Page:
Accordingly, Markovitz said, “[Make] sure you’re cleaning your windows inside and out.” Over time, a chemical scum can form on the interior side of your vehicle’s glass, blocking visibility. Take a few minutes to wipe this nastiness away for enhanced outward vision.
“Another thing is check your wiper blades,” said Markovitz. Winter’s chill along with UV rays can destroy soft rubber components. Spend a few bucks and throw some fresh blades on to ensure you can see during inclement weather.
3. Lighting the Way
Another mission critical component is your car’s lighting system. Obviously, headlamps allow you to see at night, which means they’re kind of important.
Unfortunately, like most other things, they can require maintenance from time to time. Older vehicles often suffer from “automotive cataracts,” a condition that causes the headlights to become rough and chalky feeling, something that dramatically impacts their efficacy.
If your vehicle has lighting assemblies that suffer from this condition, it’s wise to correct it. Numerous companies sell kits that allow you to polish the lamp assemblies back to their factory shine. They’re affordable and the process is quite simple, so there’s no reason to put it off any longer.
2. Splish-Splash, Give it a Bath
To remove accumulated salt, dirt and road grime, give your car or truck a much-deserved bath. Take it through a carwash to remove these contaminates and make it shine once more. Paying a little extra for an undercarriage cleaning isn’t a bad idea, either. Unfortunately, the first wash of the season can be an eye-opening experience.
Markovitz said that in winter “your car gets dinged up and when your car is dirty … you don’t necessarily [see it].” Winter filth can disguise myriad paint finish and body issues.
For drivers who live in areas like California where water conservation is top of mind, 3M offers a waterless wash and wax. Backman said, “This product can be used on all surfaces, clear-coat paint, windows, metal tires, rubber, wheels, chrome.” Just liberally spray this foaming product on your vehicle and then wipe it off for a water-free clean. Like detailing your ride, it’s best to do one body panel at a time.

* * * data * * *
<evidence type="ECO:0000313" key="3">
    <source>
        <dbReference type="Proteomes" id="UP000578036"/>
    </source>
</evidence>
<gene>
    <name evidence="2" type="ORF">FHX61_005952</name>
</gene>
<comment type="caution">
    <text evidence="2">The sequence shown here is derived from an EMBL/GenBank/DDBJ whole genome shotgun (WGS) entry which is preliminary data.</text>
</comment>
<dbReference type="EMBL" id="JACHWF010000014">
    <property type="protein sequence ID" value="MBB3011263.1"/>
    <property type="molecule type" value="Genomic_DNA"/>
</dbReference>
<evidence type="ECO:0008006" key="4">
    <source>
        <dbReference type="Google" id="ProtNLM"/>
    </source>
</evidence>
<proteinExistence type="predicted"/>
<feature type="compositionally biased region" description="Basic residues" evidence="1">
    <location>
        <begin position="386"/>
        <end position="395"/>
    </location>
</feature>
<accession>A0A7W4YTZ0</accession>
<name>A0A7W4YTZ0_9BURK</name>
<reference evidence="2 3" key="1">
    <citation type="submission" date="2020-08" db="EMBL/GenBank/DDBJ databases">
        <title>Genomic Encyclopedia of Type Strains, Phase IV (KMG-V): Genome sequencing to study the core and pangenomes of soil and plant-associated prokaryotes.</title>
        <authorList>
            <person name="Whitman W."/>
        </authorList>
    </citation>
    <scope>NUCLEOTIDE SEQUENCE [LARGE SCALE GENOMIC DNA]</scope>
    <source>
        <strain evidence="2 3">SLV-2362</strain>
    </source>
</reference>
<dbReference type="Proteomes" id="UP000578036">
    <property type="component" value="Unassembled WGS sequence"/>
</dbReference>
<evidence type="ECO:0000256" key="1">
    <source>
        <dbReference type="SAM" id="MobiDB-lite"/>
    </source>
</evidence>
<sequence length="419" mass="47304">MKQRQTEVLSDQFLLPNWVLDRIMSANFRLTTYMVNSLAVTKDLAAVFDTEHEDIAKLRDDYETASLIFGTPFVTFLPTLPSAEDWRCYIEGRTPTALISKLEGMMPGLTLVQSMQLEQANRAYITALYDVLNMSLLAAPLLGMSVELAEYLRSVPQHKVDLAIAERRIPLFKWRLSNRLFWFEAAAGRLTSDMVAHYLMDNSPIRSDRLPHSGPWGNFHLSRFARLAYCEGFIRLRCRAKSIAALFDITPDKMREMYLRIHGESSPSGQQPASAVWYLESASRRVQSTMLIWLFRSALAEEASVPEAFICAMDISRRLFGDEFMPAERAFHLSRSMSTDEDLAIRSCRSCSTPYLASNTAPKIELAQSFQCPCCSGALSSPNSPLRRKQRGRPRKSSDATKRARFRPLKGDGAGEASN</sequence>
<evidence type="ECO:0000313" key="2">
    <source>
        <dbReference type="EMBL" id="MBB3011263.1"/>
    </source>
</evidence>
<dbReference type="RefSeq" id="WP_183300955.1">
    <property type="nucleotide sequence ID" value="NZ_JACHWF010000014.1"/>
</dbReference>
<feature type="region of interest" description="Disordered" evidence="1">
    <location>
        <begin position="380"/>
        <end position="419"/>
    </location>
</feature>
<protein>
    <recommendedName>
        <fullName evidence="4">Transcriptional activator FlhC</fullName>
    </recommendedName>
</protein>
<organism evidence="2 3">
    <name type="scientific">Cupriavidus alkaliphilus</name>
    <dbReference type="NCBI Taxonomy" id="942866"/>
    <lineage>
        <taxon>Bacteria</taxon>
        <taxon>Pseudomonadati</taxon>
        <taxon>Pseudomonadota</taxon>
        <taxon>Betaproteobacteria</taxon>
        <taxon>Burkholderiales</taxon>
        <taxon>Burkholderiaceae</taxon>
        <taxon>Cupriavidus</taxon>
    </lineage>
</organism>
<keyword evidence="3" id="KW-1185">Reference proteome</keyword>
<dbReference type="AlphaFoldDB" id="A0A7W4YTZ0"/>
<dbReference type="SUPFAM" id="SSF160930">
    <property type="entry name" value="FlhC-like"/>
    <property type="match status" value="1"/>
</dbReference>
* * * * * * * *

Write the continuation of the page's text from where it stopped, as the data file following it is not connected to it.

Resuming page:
It also has a silicone wax Backman said, which should provide a deep shine and protect your vehicle’s paint.
1. Make it Shine
“You can easily develop scratches on one’s paint,” said Backman, the depressing result of snowfall, ice and winter debris. Fortunately, the average driver can remove these surface imperfections from their vehicle with the 3M Trizact scratch remover, a professional-grade tool that’s finally been made available to consumers.
According to Backman, it features “micro-replicated structures,” specifically, a pattern of tiny pyramids. “That’s different than other abrasives,” he said.
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“Because it’s engineered precisely, it provides consistent results,” said Backman. Accordingly, it’s been used in the aerospace, auto body and even dental industries for many years.
“Think of it as a very user friendly and safe-to-use abrasive that you use to refine out scratches and scuffs,” said Backman. Just wet the vehicle’s surface and rub any imperfections out. “It’s almost like a magic pad that can remove scratches before your eyes.”
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Born and raised in metro Detroit, Craig was steeped in mechanics from childhood. He feels as much at home with a wrench or welding gun in his hand as he does behind the wheel or in front of a camera. Putting his Bachelor's Degree in Journalism to good use, he's always pumping out videos, reviews, and features for AutoGuide.com. When the workday is over, he can be found out driving his fully restored 1936 Ford V8 sedan. Craig has covered the automotive industry full time for more than 10 years and is a member of the Automotive Press Association (APA) and Midwest Automotive Media Association (MAMA).